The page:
Family Law & Common-Law Separation

As a family lawyer, I am consulted nearly every day by someone asking me, “What are my rights when leaving a common-law relationship?” (Read about separation in the context of marriage here!)

Common-law relationships are very common in our society, but most people have no idea how to move forward with a common-law separation. Most people only know what they learned from a TV divorce lawyer or a movie about a custody battle. Read on for an explanation about your property rights upon separation after a common-law relationship.

What does it mean to be Common Law?

Common-law partners are not legally married. They are living together in a marriage-like relationship, sometimes called “cohabiting.” When parties who have cohabited for three years or more, or who have a child together (in the context of a marriage-like relationship of some permanence) may be entitled to seek spousal support.

Can my common-law partner take half my stuff?

The short answer is no! You take your stuff and your partner takes his/her stuff.

The long answer is….in some circumstances, the ownership of the property may not be clear. For example, one party may hold the legal title to a home, but perhaps both parties actually paid for the property and perhaps there was equal sharing of expenses, maintenance, and other work. In that case, even a non-titled party might have a claim to a particular property, despite not being listed on the title. Alternatively, the non-titled party might be able to claim reimbursement for their contributions, both monetary and non-monetary.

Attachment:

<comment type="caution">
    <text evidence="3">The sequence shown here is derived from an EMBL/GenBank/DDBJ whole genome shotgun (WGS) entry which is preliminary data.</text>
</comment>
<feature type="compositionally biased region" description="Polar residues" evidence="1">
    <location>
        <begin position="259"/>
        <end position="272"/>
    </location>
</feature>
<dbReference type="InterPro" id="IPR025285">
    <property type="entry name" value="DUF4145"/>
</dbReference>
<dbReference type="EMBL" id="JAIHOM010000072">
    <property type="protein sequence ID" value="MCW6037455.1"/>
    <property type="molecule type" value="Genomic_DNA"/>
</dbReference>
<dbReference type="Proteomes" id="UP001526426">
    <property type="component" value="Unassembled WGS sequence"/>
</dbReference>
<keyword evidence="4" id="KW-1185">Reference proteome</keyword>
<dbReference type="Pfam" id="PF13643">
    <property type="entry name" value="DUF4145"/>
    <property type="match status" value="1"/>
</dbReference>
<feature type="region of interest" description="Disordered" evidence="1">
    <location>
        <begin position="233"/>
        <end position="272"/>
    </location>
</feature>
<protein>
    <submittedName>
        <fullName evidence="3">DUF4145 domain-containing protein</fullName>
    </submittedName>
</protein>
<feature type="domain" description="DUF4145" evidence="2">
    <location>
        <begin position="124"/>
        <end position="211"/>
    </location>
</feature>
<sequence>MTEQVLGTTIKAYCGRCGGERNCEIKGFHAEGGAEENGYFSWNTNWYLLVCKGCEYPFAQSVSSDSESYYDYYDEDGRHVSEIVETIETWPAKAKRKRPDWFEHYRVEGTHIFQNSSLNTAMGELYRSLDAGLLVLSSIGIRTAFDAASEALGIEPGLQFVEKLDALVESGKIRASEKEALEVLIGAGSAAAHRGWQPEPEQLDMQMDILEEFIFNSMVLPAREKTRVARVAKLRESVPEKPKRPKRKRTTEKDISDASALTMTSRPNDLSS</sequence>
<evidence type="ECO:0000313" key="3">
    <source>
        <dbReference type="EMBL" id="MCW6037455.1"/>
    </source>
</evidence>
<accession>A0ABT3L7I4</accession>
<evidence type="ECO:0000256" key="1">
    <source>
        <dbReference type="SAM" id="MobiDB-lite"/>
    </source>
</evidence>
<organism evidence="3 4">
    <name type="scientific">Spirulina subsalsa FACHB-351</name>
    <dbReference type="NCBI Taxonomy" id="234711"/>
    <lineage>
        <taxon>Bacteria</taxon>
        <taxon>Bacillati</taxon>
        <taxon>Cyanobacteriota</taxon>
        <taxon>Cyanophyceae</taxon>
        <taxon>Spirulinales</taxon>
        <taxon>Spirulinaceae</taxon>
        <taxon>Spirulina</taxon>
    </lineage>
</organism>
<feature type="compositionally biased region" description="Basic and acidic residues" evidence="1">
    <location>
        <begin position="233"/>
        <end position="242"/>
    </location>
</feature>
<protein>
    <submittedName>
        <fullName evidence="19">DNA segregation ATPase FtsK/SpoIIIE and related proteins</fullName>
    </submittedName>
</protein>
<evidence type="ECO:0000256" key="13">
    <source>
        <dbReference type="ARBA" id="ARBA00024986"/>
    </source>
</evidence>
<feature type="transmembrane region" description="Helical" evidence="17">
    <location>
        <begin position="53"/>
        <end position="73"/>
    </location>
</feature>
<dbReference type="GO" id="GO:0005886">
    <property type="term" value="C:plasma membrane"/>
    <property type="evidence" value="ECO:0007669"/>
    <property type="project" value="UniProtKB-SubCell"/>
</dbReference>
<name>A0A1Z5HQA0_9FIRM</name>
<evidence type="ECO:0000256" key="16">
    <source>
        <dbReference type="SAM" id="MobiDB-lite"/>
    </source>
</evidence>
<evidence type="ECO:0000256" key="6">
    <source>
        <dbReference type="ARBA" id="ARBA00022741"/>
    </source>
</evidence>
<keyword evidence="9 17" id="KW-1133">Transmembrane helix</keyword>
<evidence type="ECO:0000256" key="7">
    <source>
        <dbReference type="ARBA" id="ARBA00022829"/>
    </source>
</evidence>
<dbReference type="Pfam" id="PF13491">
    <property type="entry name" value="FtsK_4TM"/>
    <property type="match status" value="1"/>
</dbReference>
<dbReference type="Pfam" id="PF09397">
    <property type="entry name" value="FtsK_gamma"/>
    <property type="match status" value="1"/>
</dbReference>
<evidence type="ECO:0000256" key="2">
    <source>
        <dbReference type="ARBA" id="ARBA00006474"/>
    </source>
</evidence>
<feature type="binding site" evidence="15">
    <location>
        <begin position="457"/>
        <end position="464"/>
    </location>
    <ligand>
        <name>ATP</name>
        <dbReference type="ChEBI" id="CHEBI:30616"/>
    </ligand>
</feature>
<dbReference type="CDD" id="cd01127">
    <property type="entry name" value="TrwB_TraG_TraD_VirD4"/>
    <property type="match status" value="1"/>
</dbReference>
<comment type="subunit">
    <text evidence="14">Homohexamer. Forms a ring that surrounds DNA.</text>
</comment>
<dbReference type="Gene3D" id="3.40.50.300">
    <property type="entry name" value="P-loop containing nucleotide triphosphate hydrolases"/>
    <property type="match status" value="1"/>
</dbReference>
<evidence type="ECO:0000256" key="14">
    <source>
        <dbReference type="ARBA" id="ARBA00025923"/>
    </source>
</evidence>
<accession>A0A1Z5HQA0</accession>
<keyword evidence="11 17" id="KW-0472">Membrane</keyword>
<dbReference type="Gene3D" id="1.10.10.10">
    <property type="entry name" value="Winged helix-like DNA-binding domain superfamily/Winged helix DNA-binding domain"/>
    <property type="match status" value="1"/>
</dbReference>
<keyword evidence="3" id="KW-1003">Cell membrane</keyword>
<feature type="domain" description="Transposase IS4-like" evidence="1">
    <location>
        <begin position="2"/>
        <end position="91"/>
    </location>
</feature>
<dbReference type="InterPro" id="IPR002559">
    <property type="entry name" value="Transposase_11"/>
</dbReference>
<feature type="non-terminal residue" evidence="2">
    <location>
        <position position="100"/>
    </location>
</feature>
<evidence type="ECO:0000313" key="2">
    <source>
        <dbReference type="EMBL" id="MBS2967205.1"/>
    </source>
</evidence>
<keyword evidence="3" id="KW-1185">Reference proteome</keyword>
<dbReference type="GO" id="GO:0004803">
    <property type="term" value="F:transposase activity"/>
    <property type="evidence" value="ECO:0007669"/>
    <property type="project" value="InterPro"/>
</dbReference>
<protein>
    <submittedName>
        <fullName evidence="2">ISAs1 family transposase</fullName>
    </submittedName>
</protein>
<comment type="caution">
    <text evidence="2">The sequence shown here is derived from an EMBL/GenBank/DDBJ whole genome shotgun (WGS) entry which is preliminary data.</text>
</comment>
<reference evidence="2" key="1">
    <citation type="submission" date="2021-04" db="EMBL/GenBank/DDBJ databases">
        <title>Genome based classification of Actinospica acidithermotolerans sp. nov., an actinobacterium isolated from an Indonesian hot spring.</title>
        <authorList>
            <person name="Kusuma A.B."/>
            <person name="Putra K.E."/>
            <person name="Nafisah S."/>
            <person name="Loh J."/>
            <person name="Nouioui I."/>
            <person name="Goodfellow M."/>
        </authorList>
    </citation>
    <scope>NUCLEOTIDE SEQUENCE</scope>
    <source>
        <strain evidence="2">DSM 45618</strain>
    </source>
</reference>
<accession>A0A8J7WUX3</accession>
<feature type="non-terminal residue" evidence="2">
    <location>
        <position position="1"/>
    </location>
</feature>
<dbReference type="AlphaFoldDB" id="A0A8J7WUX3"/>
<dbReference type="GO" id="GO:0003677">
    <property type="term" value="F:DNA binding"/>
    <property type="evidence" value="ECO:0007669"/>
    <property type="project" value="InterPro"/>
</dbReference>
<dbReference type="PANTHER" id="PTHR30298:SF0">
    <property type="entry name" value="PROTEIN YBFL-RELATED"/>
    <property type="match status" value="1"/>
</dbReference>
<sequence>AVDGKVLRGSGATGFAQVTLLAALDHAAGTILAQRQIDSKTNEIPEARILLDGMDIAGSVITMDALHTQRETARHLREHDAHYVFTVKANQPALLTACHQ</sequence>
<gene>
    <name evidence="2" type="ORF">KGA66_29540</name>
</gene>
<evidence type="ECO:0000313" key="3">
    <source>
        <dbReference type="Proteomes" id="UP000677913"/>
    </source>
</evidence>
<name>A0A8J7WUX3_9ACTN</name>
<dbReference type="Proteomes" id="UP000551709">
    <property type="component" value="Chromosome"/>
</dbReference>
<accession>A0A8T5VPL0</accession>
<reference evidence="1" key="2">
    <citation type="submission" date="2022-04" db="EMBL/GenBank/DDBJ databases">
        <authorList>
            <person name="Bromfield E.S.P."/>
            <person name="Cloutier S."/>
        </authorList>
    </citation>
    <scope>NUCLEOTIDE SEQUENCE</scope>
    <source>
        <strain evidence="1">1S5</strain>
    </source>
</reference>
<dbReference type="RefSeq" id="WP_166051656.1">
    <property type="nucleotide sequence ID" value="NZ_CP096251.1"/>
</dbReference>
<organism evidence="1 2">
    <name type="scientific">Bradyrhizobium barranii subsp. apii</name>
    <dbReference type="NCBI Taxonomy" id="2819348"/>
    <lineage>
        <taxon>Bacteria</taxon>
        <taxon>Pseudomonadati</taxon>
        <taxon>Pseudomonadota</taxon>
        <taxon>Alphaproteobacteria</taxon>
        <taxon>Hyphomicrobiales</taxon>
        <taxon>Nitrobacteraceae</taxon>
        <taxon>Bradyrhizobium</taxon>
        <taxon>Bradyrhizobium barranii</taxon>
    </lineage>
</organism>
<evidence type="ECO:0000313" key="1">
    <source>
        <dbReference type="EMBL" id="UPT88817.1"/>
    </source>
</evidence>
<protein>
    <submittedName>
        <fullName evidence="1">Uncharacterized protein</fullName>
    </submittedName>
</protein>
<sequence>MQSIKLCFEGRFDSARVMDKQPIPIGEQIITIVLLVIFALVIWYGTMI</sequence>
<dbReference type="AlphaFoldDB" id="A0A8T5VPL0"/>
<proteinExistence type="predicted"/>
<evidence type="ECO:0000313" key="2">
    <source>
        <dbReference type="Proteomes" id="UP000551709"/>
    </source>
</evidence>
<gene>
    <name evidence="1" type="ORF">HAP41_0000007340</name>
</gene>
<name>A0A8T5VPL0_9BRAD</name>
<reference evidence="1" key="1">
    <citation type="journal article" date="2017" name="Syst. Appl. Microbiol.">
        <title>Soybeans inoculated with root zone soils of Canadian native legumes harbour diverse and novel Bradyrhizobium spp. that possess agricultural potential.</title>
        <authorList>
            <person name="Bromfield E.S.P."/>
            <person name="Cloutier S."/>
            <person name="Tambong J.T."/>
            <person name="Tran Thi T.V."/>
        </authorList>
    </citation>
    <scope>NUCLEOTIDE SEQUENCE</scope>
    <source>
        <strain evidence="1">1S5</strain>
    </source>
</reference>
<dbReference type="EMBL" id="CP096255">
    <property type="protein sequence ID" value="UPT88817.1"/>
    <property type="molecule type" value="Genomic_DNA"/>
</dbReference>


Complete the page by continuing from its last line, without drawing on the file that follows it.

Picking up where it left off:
What about the kids?

Stay tuned for part two of this post, to learn how a Parenting Agreement can resolve decision-making and parenting time issues in the wake of the breakdown of a common-law relationship.  To book a consultation click here.

This Web site provides general information on legal and related matters and should not be relied upon as legal advice. If you would like to retain COYNE LAW to give you legal advice, please contact London/ST. Thomas Family Lawyer Rebecca Coyne, I would be pleased to discuss whether or not the firm can assist you.